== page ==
By Paul Leavens
Ellen Goodman, a liberal syndicated columnist with the Boston Globe, wrote about America’s conflicting values. She stated, “The problem isn’t that we have a poverty of values. It’s that we have an excessive amount of values in conflict with each other.”
Although I disagree with her solution, I believe she correctly identified the problem: Most people have no absolute standard of right and wrong.
Jesus told a parable in Matthew 21 that underscores that it is the Lord God who establishes the moral codes for his world. Following the cleansing of the temple, the religious leaders challenged Jesus: By what right did Jesus impose his values on them?
The Lord responded with a parable about some tenants who foolishly behaved as though they were the owners. That parable teaches basic principles that are desperately needed for our time.
The inherent authority of God
If you write a book, you have authority over who publishes it. If you own a house, you have authority over who lives in it.
Likewise, God is the owner of this world. He designed it, created it, sustains it. He has temporarily entrusted it to man, but he still has exclusive rights to it. “The earth is the Lord’s, and everything in it, the world, and all who live in it; for he founded it upon the seas and established it upon the waters” (Psalm 24:1). The owner of the vineyard represents God.
The ignorant rebellion of man
Charles Swindoll suggests four characteristics of man’s spiritual rebellion:
1. An unresponsiveness to the gestures of love. Even though the owner of the vineyard was trusting and patient, the tenants still rebelled against his ownership.
2. An intensified appetite for disobedience. It is the very nature of sin that it grows progressively worse (see James 1:15). The first rent collector was beaten, the second was killed, the next was stoned.
3. A distorted thinking that becomes irrational. The tenants lost all common sense. “When the tenants saw the son, they said to each other, ‘This is the heir. Come, let’s kill him and take his inheritance’” (Matthew 21:38). How stupid can you get! There’s no way the owner was going to will the land to the men who killed his son. Sin sears the conscience and distorts thinking (Romans 1:21,22).
4. Insensitivity to impending judgment. The renters somehow believed they would never be punished. The owner was far away, and it had been a long time since they heard from him, so they concluded they could kill the son with no accountability. But the Bible assures, “Do not be deceived: God cannot be mocked. A man reaps what he sows” (Galatians 6:7).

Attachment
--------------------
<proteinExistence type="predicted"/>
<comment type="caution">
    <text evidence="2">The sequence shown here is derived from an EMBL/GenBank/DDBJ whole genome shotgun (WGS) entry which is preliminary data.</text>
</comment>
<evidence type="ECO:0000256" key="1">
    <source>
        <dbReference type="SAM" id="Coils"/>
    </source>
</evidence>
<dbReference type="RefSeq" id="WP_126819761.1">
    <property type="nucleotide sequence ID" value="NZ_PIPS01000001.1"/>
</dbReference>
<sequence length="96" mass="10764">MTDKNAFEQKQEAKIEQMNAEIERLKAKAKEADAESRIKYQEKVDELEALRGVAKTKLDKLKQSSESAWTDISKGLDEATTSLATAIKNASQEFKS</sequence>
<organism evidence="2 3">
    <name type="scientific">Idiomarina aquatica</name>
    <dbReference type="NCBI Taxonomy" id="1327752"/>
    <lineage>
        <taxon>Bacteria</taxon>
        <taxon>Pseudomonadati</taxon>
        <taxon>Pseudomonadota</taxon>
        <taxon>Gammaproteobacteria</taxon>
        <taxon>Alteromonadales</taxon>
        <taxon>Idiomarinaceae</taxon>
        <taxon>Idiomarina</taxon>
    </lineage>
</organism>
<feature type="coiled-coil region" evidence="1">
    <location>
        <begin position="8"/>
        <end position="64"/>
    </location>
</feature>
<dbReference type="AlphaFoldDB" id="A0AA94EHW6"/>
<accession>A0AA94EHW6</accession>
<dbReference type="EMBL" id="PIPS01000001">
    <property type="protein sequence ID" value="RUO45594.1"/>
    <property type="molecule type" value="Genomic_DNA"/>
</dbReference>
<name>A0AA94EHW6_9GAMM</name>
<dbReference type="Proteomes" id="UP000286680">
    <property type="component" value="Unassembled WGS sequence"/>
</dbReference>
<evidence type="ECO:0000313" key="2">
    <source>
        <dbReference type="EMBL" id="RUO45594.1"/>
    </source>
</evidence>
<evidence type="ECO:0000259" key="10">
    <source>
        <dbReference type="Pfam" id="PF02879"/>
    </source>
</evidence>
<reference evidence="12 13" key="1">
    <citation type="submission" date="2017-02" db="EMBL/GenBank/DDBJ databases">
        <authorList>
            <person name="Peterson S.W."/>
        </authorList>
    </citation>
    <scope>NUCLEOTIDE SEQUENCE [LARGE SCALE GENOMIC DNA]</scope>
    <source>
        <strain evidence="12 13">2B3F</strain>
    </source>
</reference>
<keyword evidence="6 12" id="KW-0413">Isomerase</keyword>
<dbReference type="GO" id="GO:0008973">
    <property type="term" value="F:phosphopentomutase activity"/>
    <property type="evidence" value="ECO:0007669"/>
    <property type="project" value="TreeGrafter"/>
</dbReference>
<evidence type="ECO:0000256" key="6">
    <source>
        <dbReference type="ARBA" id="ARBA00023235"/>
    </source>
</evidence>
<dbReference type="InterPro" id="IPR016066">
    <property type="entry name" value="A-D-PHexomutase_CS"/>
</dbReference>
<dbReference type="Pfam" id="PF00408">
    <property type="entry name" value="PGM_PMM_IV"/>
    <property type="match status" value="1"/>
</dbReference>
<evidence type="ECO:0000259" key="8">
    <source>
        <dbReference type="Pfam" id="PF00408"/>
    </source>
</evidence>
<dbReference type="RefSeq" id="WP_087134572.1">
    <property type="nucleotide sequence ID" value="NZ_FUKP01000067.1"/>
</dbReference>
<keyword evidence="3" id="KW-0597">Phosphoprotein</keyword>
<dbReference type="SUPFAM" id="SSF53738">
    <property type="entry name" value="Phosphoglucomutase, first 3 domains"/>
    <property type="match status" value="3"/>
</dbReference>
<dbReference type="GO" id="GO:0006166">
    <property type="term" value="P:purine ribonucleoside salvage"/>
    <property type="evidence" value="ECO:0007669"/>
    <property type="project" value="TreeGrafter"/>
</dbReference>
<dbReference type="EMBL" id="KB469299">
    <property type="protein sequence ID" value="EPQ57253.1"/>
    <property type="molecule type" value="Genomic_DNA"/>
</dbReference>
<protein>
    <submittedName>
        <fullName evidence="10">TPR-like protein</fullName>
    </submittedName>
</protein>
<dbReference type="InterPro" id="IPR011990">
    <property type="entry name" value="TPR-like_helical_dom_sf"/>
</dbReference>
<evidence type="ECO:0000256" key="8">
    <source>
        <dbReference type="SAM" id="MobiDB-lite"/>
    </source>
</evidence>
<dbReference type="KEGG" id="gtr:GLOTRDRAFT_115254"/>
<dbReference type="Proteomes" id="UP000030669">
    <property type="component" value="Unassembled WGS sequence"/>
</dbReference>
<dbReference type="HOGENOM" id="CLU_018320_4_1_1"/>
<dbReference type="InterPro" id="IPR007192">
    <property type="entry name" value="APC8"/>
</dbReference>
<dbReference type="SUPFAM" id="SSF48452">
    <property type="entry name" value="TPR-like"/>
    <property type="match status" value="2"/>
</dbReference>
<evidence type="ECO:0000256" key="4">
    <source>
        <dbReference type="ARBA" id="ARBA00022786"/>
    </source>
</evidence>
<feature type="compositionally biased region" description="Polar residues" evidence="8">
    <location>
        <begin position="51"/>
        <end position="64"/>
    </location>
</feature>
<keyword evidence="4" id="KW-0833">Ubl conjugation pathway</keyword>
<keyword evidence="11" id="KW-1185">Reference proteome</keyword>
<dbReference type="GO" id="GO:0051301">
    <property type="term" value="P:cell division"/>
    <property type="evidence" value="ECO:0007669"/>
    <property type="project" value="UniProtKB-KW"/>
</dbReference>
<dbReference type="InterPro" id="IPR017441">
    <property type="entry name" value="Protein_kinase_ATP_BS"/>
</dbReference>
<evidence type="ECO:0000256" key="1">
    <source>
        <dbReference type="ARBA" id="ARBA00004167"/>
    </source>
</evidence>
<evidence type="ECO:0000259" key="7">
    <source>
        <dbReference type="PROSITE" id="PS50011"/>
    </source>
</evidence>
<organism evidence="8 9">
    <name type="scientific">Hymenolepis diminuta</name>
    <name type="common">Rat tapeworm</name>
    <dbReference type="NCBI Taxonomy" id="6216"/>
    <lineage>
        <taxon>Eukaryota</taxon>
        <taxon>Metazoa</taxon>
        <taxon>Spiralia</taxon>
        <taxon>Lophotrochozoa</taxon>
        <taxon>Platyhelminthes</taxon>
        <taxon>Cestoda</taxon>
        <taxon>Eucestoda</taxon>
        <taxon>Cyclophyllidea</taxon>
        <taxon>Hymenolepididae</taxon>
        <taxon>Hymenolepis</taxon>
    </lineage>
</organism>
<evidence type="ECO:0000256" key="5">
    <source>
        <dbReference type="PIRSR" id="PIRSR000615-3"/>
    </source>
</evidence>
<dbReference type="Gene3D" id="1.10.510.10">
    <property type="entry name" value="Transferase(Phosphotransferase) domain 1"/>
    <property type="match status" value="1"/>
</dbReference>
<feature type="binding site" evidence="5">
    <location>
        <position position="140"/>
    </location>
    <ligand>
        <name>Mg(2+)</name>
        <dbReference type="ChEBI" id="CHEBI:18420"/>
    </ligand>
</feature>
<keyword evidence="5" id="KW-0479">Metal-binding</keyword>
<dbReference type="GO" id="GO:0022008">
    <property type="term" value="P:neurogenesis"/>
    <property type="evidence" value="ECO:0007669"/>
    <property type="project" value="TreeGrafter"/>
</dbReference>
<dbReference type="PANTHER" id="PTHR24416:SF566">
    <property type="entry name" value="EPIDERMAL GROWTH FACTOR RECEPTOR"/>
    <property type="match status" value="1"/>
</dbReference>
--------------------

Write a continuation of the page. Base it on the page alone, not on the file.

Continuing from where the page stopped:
The ultimate judgment of God
“When the owner of the vineyard comes, what will he do to those tenants?” Jesus asked (Matthew 21:40). “He will bring those wretches to a wretched end,” his listeners answered (v. 41).
“The fear of the Lord is the beginning of wisdom” (Proverbs 9:10). Since the rebel heart of man is no longer responding to the gestures of God’s love, perhaps we need to emphasize step one in knowing God: the fear of judgment.
A survey found that some believers were reluctant to put anyone in Hell (only twenty two percent believed Hitler was there and only ten percent believed Judas was). Most interviewed didn’t believe God would hold people accountable for sin. But the Bible says we must all appear before the judgment seat of Christ (2 Corinthians 5:10).
So while Ellen Goodman and others may not know where to settle the issue of conflicting values, we do. Jesus said, “All authority has been given to me” (Matthew 28:18).
- Finish this sentence: “When faced with an authority figure (a police officer, a boss), I feel.”
- How does your attitude about authority affect your relationship with God? How can you respond positively to the Lord’s authority in your daily life?
Dr. Paul Leavens is minister of the Christian Church in Lindsay, 120 N. Frazier Ave. To contact him, call 559-562-3743 or visit www.lindsaychristianchurch.org.
This column is not a news article but the opinion of the writer and does not reflect the views of The Foothills Sun-Gazette newspaper.